“I marched for the people who have marched for the same things before, so that they would not have marched in vain. I marched for the people who live in countries where it is too dangerous for them to march. I marched for future generations, in hopes these problems would be resolved in their lifetimes. I marched for me, and most importantly, I marched for you.”
21 January 2017 was the first time I personally attended any sort of march or rally. It was an overall great experience. It was very inspiring for me to see so many people marching in the name of equality for all. There was people of all ages, all genders, all races, and more. A very diverse mixture of people with the same values is so refreshing to see. And that wasn’t the scene just in Los Angeles. It was in major cities across the country and even the world. I know many people were confused about this march as a whole, so I’ll address a few of the things I have heard personally:
- “I don’t get what the march is even for? Why are you marching?” Women’s rights. Immigrant’s rights. LGBTQ+ rights. Rights for everyone really. Equality. That’s why. As far as specific issues within those categories I listed:
- women’s rights- access to birth control, access to Planned Parenthood, access to safe abortions, awareness for victims of domestic violence and sex crimes, and basic equality in the treatment of men and women.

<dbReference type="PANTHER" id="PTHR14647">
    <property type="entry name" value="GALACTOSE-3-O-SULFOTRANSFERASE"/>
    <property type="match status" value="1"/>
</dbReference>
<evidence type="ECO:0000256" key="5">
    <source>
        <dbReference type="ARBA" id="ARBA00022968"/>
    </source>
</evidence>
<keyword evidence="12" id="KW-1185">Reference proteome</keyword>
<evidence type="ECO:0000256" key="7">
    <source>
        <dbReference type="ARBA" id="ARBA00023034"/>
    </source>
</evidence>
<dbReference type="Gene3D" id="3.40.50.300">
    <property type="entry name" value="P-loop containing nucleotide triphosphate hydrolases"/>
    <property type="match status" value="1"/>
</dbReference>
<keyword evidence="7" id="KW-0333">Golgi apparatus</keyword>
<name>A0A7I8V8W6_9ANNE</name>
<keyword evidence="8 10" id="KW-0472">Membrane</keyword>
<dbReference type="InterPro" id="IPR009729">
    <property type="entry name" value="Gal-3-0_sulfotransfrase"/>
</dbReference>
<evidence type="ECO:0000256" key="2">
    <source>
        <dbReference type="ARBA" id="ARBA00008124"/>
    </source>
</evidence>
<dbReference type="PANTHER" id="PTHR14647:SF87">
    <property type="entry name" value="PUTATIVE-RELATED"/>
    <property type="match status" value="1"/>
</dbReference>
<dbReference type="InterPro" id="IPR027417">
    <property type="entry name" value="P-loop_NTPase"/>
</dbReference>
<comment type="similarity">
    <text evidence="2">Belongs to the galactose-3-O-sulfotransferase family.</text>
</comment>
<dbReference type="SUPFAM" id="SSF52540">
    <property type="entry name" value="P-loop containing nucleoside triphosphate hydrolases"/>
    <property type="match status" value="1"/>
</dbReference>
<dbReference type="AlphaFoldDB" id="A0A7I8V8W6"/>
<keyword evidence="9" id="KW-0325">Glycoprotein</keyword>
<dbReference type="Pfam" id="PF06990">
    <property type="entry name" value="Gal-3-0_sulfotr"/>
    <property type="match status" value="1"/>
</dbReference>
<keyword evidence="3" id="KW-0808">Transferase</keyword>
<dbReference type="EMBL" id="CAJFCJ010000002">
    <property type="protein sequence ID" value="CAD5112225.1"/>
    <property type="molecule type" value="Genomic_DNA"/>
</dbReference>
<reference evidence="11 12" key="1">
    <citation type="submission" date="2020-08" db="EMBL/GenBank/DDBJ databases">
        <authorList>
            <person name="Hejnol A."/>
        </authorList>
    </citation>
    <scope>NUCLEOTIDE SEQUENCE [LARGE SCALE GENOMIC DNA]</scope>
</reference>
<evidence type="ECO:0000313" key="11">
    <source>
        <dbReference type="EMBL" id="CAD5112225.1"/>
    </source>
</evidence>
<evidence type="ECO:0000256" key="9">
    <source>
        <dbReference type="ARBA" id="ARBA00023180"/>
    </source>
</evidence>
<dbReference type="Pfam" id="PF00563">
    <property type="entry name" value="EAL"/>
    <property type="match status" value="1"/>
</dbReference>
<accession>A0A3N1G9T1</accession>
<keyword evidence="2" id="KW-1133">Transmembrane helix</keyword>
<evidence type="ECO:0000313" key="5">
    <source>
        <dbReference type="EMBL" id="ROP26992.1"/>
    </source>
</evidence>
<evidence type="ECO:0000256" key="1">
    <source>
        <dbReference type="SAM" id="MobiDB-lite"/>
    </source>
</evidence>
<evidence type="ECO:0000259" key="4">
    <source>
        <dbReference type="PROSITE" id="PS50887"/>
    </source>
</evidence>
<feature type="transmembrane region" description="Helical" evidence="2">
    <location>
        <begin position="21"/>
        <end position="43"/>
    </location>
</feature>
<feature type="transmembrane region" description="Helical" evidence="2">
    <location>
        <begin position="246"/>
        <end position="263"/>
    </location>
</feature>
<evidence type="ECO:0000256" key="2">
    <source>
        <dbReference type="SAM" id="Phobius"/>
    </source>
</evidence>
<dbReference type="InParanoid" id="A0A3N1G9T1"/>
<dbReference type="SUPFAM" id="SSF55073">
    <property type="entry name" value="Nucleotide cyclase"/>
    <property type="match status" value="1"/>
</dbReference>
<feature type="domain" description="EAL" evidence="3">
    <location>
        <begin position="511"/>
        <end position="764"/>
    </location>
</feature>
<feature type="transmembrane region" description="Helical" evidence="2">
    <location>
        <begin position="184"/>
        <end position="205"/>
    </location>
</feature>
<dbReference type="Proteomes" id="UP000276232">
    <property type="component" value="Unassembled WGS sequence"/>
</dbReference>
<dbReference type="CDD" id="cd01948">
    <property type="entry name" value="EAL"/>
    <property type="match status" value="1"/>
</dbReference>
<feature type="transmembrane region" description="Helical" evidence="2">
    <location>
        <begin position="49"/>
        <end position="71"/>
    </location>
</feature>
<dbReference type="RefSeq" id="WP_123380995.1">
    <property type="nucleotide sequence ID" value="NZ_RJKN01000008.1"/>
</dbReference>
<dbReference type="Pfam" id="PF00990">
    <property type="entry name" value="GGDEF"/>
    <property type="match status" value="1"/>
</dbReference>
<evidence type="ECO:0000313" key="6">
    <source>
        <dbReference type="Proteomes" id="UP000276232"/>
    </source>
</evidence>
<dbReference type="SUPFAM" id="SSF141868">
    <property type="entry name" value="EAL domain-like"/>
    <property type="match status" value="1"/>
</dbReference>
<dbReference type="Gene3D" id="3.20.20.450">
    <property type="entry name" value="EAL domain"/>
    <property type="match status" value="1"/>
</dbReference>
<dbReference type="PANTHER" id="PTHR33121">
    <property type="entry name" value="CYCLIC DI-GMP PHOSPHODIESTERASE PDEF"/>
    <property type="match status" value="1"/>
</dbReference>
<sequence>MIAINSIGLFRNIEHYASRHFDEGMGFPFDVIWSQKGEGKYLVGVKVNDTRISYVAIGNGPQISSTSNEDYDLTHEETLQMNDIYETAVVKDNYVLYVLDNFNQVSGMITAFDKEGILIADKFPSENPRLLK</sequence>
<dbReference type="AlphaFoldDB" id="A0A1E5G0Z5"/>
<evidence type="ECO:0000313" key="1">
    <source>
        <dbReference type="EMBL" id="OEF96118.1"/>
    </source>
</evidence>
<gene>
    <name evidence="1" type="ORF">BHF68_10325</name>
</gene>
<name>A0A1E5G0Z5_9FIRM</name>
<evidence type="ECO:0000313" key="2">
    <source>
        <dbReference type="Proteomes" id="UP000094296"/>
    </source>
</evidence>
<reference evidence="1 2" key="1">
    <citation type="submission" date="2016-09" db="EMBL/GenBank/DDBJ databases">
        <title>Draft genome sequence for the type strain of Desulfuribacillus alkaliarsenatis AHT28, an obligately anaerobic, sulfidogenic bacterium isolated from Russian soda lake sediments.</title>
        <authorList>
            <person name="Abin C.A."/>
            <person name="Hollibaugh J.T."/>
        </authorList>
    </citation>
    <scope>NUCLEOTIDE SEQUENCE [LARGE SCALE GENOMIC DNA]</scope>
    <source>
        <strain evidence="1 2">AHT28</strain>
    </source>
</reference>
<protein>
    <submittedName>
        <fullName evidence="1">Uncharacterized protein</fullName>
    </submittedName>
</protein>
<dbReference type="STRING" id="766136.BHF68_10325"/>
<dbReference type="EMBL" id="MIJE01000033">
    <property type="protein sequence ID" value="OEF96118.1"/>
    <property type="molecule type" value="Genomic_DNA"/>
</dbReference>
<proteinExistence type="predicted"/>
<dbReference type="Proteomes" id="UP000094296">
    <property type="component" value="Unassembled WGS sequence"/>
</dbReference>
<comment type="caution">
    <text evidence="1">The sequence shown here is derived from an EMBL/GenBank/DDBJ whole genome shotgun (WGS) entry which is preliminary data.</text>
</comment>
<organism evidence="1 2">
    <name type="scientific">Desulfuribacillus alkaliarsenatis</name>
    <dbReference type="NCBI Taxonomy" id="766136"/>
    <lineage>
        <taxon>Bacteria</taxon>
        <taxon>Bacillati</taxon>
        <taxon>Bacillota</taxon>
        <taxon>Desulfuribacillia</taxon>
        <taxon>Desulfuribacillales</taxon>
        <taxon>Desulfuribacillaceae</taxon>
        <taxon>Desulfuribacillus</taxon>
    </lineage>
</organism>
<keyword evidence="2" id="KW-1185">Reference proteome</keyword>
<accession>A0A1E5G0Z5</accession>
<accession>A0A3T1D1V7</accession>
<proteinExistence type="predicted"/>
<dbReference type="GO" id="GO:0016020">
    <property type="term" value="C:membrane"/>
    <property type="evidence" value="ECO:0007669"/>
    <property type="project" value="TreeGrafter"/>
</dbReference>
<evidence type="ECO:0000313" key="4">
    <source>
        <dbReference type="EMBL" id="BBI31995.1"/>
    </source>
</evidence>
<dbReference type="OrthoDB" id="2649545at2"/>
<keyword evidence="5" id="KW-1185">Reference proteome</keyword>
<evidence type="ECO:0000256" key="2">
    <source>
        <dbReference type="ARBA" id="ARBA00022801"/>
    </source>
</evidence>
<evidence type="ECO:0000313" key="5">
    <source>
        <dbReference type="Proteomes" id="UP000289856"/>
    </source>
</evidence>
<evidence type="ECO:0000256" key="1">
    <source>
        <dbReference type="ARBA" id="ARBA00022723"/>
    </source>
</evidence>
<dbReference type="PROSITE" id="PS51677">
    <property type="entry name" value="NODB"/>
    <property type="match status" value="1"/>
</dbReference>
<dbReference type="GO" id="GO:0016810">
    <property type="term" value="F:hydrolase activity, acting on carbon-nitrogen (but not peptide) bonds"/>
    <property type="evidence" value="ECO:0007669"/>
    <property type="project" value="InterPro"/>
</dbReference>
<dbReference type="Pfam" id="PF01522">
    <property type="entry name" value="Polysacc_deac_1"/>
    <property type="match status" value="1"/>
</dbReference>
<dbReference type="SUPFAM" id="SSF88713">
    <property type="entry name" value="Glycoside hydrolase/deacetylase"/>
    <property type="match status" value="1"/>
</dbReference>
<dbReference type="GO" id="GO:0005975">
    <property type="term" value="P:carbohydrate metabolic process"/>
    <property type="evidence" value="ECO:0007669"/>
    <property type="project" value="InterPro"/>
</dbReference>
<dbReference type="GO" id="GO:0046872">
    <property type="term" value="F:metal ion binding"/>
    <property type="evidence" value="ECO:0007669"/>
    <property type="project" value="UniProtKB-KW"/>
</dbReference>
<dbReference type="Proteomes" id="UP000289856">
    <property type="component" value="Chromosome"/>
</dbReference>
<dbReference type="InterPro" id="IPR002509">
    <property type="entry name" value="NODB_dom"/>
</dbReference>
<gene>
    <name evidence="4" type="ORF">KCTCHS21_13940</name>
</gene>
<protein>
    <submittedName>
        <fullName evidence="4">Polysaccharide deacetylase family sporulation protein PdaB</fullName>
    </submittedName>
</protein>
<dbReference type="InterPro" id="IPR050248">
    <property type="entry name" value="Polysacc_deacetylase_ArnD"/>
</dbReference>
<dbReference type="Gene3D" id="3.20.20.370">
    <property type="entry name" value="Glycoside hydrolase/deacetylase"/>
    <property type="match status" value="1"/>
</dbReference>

- immigrant rights- refugees who are desperately trying to escape their war torn homeland should not be turned away from a country who has historically accepted all sorts of immigrants. a whole category of people should not be ignorantly labeled and banned because of where they come from or what god they worship.
- LGBTQ+ rights- after a long fight for the right to marry who the LGBTQ+ community wishes, this right should not be revoked because of prejudice and/or religious beliefs.
- “Your march didn’t do anything. The government didn’t change their minds” The government rarely changes their mind at the drop of a hat. Change takes a long time. Getting rid of prejudices in a society takes an even longer time. One thing a government will most likely always respond to is an overwhelming pressure from its people to change something. And this pressure has to build up from somewhere.
- “What’s the point of marching? It never accomplishes anything” This one disheartens me the most. What sort of society have we become to think that our own voice will not do anything? Revolutions don’t start at the top, they start at the bottom. Sometimes I think people don’t know or remember enough about history. I want to shake people who say this and say, “Don’t you know what the Civil Rights movement was?” A collection of marches, rallies, protests, sit ins, walk outs, and people’s lives were lost in the process. But in the end, black citizens gained the right to go to the same schools as white citizens along with many other segregation laws. There is still way too much prejudice against the black community, but what the Civil Rights movement accomplished in the 1960s was a huge leap forward. And it all started, arguably, with a woman named Rosa Parks refusing to give up her seat on a bus to a white man. I’m sure people then thought this act was pointless, but looked what it turned out to be.
I do not regret attending this march, and I will go to a thousand more if that’s what it takes.